Camp fire

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Summer camp. It’s a given part of childhood, even a rite of passage, for a large chunk of middle-class urban American kids, yet it has almost no analogue in Australia. For urban Aussie schoolchildren, the four instances per year of school holidays (three times two weeks, plus six weeks over the summer) are often spent either lounging around at home or participating in school-based activities with many of one’s normal class cohort. Some so-called “camps” offer more intensive engagement in specific activities, often sport or art, but participants still sleep and eat at home. Precious few secular sleep-away camps exist for Australian children. As a result, unless they take the whole family away on vacation, parents face heightened childcare constraints during school holidays, and our developing young people idle away long hours goofing off on their X-boxes or engaging in mainly the same types of activities that keep them busy during school terms. How can this make economic sense?

Sleep-away camps offer far more than their media image might suggest. They thrust children into a completely new environment, offer them activities they normally could not access, and confront them with a completely new set of other children with whom to interact. The geographical isolation of most camps in some natural rural setting encourages tight emotional bonding. Children learn how to form fast friendships and how to try new things.

Perhaps the most important element of camp from an economist’s perspective is that children trying out new activities and new social roles might just hit upon clues about where their true comparative advantage lies.

Why is the holiday sleep-away camp niche not filled by suppliers here in Australia?

First let’s consider topographic and geomorphologic fundamentals. Are there spots that would make for good camps in Australia? Sure. One could quite easily erect a residential dorm-style building somewhere in the Blue Mountains region of NSW, for example, and feature regular excursions into the natural surroundings. Beachfront camps featuring ocean-based activities could operate at suitable locations along the Western Australian, Queensland, and New South Wales coasts. Farm camps are a third obvious alternative: get a bunch of self-centred urban adolescents to work together for a week to two on a farm. Free labour for the farm, and a taste of hardworking country life for the city child. What’s not to like?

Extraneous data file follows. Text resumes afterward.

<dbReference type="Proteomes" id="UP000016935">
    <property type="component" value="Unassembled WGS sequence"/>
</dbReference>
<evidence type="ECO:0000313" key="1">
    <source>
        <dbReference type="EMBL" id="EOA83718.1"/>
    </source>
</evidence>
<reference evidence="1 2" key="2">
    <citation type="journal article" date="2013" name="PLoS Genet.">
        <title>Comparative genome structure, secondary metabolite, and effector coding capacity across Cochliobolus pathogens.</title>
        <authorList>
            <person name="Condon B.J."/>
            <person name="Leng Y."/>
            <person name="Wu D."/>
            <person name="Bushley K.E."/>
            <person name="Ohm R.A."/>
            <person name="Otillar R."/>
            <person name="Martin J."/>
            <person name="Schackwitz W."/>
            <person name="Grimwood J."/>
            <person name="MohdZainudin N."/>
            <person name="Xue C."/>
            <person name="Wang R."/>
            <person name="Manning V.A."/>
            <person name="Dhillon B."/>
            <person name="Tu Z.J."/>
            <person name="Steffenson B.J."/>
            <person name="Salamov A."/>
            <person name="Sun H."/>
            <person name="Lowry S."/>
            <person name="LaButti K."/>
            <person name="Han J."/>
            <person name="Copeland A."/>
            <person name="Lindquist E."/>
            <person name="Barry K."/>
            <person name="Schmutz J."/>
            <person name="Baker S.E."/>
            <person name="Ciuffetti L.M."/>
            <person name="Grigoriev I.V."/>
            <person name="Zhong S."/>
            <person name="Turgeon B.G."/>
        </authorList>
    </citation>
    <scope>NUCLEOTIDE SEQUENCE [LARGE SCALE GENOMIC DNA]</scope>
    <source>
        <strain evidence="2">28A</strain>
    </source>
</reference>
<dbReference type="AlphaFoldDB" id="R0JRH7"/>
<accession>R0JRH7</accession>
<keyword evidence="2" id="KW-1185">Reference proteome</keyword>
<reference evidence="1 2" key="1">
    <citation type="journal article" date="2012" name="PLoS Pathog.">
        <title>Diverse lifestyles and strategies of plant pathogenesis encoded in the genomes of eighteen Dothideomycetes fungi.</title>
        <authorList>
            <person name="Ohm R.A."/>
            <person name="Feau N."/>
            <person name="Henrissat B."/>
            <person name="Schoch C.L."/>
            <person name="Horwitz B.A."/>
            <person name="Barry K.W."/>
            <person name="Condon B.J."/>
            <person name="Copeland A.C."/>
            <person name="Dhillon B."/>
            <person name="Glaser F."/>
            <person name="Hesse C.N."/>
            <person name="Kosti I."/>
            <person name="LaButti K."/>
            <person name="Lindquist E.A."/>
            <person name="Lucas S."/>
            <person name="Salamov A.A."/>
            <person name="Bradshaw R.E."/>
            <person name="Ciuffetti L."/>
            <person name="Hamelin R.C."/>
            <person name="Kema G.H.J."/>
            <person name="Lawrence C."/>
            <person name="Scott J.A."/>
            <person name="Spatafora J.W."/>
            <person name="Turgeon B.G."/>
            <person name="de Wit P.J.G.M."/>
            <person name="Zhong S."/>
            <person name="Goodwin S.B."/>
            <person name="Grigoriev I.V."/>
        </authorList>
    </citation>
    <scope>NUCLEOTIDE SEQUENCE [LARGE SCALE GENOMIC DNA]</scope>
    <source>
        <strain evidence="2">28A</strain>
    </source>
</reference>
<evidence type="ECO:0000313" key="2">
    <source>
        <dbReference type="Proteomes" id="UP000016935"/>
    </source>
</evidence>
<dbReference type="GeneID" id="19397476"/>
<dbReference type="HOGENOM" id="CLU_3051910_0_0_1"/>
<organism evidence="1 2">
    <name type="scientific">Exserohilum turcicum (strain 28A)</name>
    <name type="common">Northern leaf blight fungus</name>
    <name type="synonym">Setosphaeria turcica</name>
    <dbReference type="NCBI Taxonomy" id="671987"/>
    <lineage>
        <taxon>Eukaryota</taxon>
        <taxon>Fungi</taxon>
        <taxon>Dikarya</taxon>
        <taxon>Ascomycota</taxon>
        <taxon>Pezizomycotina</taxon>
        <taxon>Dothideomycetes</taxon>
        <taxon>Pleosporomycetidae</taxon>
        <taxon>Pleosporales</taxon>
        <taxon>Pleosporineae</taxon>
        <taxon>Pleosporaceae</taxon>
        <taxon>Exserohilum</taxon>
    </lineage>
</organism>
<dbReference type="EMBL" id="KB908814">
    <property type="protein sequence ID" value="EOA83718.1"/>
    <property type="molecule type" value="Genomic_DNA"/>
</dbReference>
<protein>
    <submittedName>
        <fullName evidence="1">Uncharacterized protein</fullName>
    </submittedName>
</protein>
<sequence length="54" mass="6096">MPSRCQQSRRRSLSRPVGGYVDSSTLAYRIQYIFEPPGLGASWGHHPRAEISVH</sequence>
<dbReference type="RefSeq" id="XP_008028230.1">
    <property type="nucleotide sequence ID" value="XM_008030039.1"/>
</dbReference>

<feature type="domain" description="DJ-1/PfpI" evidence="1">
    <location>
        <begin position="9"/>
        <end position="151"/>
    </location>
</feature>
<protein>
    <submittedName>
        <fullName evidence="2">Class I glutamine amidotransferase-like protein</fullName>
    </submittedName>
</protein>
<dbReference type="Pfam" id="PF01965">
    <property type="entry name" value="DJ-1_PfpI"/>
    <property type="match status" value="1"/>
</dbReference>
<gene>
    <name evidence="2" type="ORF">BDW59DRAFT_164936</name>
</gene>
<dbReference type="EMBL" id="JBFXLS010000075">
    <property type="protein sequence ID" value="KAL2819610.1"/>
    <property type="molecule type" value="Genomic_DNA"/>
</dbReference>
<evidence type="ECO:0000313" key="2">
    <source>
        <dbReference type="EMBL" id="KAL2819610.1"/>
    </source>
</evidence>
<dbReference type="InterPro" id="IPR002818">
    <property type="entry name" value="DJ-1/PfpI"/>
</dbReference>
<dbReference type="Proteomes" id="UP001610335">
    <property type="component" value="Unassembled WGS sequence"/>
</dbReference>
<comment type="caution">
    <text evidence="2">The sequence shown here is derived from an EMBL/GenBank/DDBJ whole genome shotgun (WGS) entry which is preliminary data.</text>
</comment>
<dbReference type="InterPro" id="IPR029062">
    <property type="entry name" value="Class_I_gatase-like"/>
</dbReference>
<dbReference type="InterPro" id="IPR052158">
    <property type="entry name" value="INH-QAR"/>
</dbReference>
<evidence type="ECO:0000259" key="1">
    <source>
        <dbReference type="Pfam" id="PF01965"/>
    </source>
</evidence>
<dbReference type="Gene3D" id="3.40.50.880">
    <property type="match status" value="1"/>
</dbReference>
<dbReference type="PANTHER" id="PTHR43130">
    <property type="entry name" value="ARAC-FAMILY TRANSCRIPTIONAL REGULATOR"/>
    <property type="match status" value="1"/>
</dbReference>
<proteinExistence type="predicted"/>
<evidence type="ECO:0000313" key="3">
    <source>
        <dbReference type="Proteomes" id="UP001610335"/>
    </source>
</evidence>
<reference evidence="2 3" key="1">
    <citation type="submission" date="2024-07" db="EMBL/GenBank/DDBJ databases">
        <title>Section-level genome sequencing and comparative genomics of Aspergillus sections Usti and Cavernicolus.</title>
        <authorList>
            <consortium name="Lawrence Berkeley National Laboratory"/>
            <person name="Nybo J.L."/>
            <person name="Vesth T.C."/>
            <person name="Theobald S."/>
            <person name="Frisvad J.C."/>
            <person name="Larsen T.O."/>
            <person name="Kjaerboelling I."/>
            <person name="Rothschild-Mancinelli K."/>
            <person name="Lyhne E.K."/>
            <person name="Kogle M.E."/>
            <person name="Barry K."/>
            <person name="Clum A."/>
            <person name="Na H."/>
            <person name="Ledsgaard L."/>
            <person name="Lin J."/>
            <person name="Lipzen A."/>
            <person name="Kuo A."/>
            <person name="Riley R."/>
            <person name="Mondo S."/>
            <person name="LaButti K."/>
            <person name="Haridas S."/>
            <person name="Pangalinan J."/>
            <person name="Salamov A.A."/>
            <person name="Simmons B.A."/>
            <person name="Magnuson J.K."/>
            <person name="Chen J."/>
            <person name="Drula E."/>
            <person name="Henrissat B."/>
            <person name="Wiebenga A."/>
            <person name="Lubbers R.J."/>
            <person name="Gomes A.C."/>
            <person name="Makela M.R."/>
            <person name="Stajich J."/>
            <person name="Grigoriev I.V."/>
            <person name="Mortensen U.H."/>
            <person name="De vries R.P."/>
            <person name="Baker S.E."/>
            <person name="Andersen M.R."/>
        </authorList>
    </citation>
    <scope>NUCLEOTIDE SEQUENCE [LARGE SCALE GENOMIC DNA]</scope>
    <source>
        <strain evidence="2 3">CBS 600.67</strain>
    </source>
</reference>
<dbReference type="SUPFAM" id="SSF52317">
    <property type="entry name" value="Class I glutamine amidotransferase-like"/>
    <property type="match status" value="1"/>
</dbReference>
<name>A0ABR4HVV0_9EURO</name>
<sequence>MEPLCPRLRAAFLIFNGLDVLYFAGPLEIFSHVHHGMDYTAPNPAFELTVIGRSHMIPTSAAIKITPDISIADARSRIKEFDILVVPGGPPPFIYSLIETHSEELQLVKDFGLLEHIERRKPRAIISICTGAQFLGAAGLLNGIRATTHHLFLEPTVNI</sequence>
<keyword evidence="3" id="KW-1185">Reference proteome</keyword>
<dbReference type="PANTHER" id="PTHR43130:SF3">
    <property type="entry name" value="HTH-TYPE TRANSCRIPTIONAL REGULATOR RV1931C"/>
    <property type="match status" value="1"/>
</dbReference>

Perhaps the costs are too steep. A private stateside camp can cost anywhere between a few hundred and a few thousand dollars per week. Private charity and the government help to finance some stateside camps (particularly those with a public service element, and those designed for special-needs or disadvantaged children), in which case the costs are even lower.

There is no obvious supply-side reason – abstracting from any offense that a camp establishment would give to government bureaucrats – why Australian camp costs in the long run should be significantly higher than this, particularly if past campers were used as supervisors, a regular practice in the US. Even with no government subsidy, financing one or two weeklong camp experiences per year should be manageable for a large chunk of Australian middle-class families.

Is it cultural norms? Australian parents as a rule don’t like giving up their kids overnight to universities, and may baulk even more strongly at the prospect of giving them up overnight at younger ages. They also may be faintly suspicious that any person trying to persuade a whole bunch of kids to come together in one place far from a city has some sort of nefarious motive, ideological or otherwise. (By contrast, despite their reputation as prudish and paranoid about pedophiles, many middle-class American parents view sleep-away camps as a normal part of growing up.)

Yet, Australian parents do let their kids go on multi-day overnight school camps, and some children’s organisations do require their members to participate regularly in overnight camp-like experiences, touting the intense bonding and support for creativity that such experiences provide. There appears to already be a basic cultural understanding that camps can be beneficial. With some well-placed marketing, this understanding could be built upon.

School holidays are just around the corner. Who’s up for a joint venture?

6 Responses to "Camp fire"
  1. I think tr answer is obvious. Summer = Christmas in Australia. Plus summer vacation is too short and too hot.

  2. I disagree. First of all, camps could run during school holidays at other times of the year. Second of all, plenty of stateside camps run for less than four weeks (the length of the January holiday period). As far as temperature, even if you think WA, Qld, and NSW are too hot over the summer, Vic and Tas are not.

    I continue to think that it is mainly cultural.

  3. Vic can certainly be too hot over summer!!

    Regardless, there are some camps around- Girl Guides offers camps each school holidays for the past few years, seems to be going okay, and is open to members & non-members. They’re only for a week though…

    My primary school had us going on week-long camps from prep, but I gather that is unusual.

  4. I agree that it’s a cultural difference. Australia also lacks the propensity for students to move to other cities for their initial university study.

    As explanations, I would venture that:

    1. American history of contested frontiers and internal wars developed a culture that made movement more comfortable

    2. The American continent has a greater depth of forested country that facilitates hunting and camping out

    Both these characteristics flow through to holiday choices for children.

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